Particularly, blockchain also can reduce operational costs by maximizing the work efficiency of national institutions. And by cutting operational costs, governments can invest more in other areas, such as education, security, and public health.
We know that the government rely on taxpayer funds, hence it is important that they use their budget wisely. Blockchain systems and smart contracts can be employed to automate tasks and workflows, which would greatly reduce time and money spent on bureaucratic processes.
Blockchain technology also may apply in tax collection. Blockchain-based ledgers can easily move funds between parties following preset conditions. This would potentially cause drastic reductions in the administrative costs associated with collecting and distributing tax money and enforcing tax laws. For example, by storing records and processing returns on private blockchains, tax collection agencies could also provide improved security to protect individual taxpayers from fraud or identity theft.
Drawbacks and limitations
In spite of many advantages of blockchain uses, there are certain limitations associated with its uses in the public sector.
In some cases, the property of immutability which underlies so many blockchain’s advantages, somehow, may bring disadvantages. Data immutability makes it essential that records be entered correctly before validation, meaning that steps must be taken to ensure the accuracy of initial data collection.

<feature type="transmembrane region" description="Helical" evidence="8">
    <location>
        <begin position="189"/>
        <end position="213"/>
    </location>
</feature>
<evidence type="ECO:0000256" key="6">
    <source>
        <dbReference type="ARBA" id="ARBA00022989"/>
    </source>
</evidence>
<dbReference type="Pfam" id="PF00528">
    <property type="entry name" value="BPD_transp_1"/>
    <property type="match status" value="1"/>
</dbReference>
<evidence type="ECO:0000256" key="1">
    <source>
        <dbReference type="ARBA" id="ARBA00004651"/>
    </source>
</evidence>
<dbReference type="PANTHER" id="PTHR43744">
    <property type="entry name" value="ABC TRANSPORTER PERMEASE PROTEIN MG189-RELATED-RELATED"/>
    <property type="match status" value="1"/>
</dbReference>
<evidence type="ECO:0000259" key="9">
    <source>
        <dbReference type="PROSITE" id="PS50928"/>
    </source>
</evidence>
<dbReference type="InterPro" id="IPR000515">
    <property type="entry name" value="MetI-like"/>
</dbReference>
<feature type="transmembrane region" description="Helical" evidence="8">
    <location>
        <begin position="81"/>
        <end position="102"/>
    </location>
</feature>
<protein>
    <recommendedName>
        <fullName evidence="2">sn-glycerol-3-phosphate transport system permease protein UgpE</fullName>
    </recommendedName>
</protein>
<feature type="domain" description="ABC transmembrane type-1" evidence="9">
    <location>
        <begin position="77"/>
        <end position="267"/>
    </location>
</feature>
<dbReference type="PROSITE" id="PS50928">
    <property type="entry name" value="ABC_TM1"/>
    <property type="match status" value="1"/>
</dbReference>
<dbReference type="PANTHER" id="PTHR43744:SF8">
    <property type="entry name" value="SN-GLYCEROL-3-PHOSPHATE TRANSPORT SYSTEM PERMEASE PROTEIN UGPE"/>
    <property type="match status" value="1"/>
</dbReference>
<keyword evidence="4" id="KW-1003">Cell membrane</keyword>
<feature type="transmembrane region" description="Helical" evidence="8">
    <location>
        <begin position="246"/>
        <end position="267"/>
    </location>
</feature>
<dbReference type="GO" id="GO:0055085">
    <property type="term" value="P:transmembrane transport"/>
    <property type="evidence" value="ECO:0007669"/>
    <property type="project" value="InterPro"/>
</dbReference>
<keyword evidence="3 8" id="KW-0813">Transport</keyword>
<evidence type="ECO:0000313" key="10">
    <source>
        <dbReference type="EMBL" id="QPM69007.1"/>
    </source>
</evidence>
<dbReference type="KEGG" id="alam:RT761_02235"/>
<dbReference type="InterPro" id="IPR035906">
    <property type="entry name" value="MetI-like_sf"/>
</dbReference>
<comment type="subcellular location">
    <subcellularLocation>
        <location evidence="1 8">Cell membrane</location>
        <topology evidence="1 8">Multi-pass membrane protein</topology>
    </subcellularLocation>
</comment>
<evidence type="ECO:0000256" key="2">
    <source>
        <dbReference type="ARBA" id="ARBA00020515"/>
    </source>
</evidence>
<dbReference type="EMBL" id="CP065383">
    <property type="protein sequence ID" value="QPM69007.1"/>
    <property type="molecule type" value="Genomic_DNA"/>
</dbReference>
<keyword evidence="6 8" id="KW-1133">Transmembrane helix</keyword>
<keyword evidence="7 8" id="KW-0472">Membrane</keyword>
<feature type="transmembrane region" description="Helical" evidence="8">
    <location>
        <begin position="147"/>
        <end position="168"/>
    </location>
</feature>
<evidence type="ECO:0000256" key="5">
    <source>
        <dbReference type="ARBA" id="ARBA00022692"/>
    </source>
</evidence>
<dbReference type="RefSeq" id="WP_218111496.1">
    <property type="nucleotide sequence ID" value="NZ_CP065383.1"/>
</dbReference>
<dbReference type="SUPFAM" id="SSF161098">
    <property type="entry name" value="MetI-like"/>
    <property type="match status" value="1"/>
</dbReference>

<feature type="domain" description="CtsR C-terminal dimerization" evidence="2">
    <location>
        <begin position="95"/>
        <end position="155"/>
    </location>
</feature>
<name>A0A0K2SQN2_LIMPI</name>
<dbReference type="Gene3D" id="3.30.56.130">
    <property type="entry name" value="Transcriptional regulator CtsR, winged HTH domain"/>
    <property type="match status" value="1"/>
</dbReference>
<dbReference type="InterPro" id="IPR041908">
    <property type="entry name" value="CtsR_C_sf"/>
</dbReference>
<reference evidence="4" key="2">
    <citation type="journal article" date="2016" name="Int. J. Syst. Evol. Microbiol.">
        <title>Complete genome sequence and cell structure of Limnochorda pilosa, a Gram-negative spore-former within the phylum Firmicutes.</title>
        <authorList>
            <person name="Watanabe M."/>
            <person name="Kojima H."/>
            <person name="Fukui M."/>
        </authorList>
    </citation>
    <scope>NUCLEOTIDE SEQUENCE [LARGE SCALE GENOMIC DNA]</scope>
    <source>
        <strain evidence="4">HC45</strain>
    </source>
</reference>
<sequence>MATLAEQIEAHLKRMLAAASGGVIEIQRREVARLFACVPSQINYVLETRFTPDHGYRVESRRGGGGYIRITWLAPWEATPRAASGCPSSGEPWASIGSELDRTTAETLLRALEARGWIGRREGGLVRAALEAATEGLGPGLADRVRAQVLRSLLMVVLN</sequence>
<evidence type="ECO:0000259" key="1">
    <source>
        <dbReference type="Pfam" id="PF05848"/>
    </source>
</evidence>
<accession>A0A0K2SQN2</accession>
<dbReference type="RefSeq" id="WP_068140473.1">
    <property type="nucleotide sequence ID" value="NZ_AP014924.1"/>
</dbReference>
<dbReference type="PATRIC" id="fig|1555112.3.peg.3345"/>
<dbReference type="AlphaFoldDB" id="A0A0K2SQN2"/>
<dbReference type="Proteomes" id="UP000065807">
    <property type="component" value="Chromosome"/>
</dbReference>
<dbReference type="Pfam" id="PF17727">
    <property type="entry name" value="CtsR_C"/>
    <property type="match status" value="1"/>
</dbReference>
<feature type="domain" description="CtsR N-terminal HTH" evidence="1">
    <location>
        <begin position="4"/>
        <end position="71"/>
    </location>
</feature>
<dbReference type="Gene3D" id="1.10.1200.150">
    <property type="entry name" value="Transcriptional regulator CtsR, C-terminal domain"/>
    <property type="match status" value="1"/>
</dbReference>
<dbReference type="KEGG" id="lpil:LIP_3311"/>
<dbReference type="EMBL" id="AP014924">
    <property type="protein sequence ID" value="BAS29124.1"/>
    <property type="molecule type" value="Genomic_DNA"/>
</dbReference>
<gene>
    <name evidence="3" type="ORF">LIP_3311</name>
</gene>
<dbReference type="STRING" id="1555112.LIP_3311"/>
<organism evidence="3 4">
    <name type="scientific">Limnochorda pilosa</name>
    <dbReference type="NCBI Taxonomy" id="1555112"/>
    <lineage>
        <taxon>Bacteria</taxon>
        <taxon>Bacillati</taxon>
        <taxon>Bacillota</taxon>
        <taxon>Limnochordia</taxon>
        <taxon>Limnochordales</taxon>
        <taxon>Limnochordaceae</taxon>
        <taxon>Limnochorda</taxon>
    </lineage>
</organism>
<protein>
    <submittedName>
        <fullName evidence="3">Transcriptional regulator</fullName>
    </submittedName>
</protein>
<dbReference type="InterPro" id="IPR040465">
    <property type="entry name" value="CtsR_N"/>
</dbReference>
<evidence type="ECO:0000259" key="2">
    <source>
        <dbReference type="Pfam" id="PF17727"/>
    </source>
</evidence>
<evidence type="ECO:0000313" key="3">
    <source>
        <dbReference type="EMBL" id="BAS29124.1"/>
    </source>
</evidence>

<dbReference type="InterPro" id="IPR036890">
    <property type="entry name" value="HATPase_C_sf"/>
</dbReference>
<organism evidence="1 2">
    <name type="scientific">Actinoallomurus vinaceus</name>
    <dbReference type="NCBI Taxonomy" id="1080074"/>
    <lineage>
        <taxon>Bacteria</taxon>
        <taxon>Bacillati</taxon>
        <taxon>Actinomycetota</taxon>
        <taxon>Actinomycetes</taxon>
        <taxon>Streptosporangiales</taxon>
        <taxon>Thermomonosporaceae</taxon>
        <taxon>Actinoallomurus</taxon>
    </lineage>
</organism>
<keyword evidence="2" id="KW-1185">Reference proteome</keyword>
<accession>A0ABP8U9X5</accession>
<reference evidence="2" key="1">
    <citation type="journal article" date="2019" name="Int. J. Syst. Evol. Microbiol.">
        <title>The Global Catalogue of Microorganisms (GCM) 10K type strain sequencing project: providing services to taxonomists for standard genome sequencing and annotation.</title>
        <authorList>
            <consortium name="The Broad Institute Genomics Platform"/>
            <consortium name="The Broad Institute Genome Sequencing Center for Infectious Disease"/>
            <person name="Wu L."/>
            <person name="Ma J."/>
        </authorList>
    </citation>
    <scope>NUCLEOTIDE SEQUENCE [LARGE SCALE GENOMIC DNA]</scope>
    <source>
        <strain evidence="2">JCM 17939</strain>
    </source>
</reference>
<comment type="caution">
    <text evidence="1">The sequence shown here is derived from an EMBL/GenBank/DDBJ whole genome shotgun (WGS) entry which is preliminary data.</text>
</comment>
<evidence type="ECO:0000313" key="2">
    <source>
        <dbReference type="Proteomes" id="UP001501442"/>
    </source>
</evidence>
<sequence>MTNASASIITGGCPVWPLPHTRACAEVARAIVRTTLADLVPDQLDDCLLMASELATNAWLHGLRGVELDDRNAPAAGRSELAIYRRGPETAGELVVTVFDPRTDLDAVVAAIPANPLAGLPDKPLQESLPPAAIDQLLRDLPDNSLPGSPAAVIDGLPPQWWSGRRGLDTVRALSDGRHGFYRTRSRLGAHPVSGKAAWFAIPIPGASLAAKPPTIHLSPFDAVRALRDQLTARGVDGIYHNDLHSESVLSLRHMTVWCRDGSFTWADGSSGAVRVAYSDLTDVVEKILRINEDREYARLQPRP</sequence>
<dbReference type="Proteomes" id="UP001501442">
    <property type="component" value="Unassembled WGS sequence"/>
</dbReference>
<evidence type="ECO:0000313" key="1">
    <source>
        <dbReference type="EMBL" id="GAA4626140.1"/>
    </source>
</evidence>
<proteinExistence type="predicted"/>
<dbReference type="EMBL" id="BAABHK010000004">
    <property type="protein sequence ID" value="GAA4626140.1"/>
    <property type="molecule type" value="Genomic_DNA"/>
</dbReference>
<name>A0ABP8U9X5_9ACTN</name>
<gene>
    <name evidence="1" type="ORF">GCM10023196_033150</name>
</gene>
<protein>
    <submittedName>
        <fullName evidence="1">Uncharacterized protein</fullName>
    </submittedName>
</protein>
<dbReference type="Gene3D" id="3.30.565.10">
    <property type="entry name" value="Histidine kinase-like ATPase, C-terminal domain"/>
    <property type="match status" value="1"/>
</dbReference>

While some blockchain implementations may be designed in a more flexible way, allowing data to be changed, this would require the approval (consensus) of most validating nodes, which could cause questions about the decentralization of the system, and eventually lead to disagreements. Still, this drawback could be quickly addressed on private blockchains that don’t require higher levels of decentralization.
Privacy concerns are also a factor, as records added to a blockchain would remain permanently available to anyone that has access to it. This could clash with procedures meant to seal documents, such as criminal record expungement. In countries that recognize a digital right to be forgotten in their legal codes, these immutable records could also run afoul of existing law or judicial precedent. Potential solutions to these problems may include the use of burn functions and cryptographic techniques, such as zk-SNARKs or other types of zero-knowledge proofs.
Finally, it should be noted that governments themselves may present obstacles to adoption. In some cases, authorities simply don’t understand the value of blockchain technology, leading them to disregard the many potential benefits. In more extreme cases, governments in which corruption is a widespread and entrenched practice may resist blockchain adoption to protect the interests of their own officials.